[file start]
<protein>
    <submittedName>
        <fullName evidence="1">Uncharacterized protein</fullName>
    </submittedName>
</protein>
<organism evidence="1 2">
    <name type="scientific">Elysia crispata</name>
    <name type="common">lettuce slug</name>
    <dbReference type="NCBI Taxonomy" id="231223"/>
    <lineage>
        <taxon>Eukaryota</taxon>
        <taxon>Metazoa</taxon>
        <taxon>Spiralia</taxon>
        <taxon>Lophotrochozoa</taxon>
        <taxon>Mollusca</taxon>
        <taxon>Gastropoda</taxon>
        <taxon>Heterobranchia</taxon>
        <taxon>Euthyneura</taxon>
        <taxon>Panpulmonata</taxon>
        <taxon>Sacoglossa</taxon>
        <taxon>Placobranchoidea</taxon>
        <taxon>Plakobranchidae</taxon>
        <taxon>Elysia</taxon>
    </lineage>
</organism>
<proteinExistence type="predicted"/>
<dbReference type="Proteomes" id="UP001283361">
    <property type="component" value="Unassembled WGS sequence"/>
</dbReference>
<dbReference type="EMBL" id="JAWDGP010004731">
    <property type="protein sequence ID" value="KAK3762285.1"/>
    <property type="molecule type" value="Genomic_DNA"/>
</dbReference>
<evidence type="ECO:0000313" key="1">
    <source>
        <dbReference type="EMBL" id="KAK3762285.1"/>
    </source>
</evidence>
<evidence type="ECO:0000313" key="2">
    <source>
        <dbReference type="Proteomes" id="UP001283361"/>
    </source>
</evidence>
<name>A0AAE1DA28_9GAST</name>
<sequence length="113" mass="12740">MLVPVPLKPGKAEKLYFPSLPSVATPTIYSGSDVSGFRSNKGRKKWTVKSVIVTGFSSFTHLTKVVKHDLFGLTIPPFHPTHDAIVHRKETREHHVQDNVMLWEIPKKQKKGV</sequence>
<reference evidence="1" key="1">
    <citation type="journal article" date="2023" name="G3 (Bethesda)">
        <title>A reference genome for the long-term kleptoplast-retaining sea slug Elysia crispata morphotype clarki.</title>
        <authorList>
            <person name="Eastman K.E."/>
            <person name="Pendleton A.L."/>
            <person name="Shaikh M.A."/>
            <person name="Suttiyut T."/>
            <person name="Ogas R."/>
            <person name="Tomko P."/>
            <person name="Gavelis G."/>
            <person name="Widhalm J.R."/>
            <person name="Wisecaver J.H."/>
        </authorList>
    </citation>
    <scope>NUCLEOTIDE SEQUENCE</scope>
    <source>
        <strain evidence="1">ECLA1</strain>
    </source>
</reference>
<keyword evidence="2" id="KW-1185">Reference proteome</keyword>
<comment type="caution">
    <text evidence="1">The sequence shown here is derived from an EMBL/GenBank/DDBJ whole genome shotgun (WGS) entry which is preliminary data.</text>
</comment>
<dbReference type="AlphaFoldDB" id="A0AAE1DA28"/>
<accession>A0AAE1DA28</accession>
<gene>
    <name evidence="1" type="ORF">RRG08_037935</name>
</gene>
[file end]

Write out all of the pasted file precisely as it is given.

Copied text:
<protein>
    <submittedName>
        <fullName evidence="1">Uncharacterized protein</fullName>
    </submittedName>
</protein>
<organism evidence="1 2">
    <name type="scientific">Elysia crispata</name>
    <name type="common">lettuce slug</name>
    <dbReference type="NCBI Taxonomy" id="231223"/>
    <lineage>
        <taxon>Eukaryota</taxon>
        <taxon>Metazoa</taxon>
        <taxon>Spiralia</taxon>
        <taxon>Lophotrochozoa</taxon>
        <taxon>Mollusca</taxon>
        <taxon>Gastropoda</taxon>
        <taxon>Heterobranchia</taxon>
        <taxon>Euthyneura</taxon>
        <taxon>Panpulmonata</taxon>
        <taxon>Sacoglossa</taxon>
        <taxon>Placobranchoidea</taxon>
        <taxon>Plakobranchidae</taxon>
        <taxon>Elysia</taxon>
    </lineage>
</organism>
<proteinExistence type="predicted"/>
<dbReference type="Proteomes" id="UP001283361">
    <property type="component" value="Unassembled WGS sequence"/>
</dbReference>
<dbReference type="EMBL" id="JAWDGP010004731">
    <property type="protein sequence ID" value="KAK3762285.1"/>
    <property type="molecule type" value="Genomic_DNA"/>
</dbReference>
<evidence type="ECO:0000313" key="1">
    <source>
        <dbReference type="EMBL" id="KAK3762285.1"/>
    </source>
</evidence>
<evidence type="ECO:0000313" key="2">
    <source>
        <dbReference type="Proteomes" id="UP001283361"/>
    </source>
</evidence>
<name>A0AAE1DA28_9GAST</name>
<sequence length="113" mass="12740">MLVPVPLKPGKAEKLYFPSLPSVATPTIYSGSDVSGFRSNKGRKKWTVKSVIVTGFSSFTHLTKVVKHDLFGLTIPPFHPTHDAIVHRKETREHHVQDNVMLWEIPKKQKKGV</sequence>
<reference evidence="1" key="1">
    <citation type="journal article" date="2023" name="G3 (Bethesda)">
        <title>A reference genome for the long-term kleptoplast-retaining sea slug Elysia crispata morphotype clarki.</title>
        <authorList>
            <person name="Eastman K.E."/>
            <person name="Pendleton A.L."/>
            <person name="Shaikh M.A."/>
            <person name="Suttiyut T."/>
            <person name="Ogas R."/>
            <person name="Tomko P."/>
            <person name="Gavelis G."/>
            <person name="Widhalm J.R."/>
            <person name="Wisecaver J.H."/>
        </authorList>
    </citation>
    <scope>NUCLEOTIDE SEQUENCE</scope>
    <source>
        <strain evidence="1">ECLA1</strain>
    </source>
</reference>
<keyword evidence="2" id="KW-1185">Reference proteome</keyword>
<comment type="caution">
    <text evidence="1">The sequence shown here is derived from an EMBL/GenBank/DDBJ whole genome shotgun (WGS) entry which is preliminary data.</text>
</comment>
<dbReference type="AlphaFoldDB" id="A0AAE1DA28"/>
<accession>A0AAE1DA28</accession>
<gene>
    <name evidence="1" type="ORF">RRG08_037935</name>
</gene>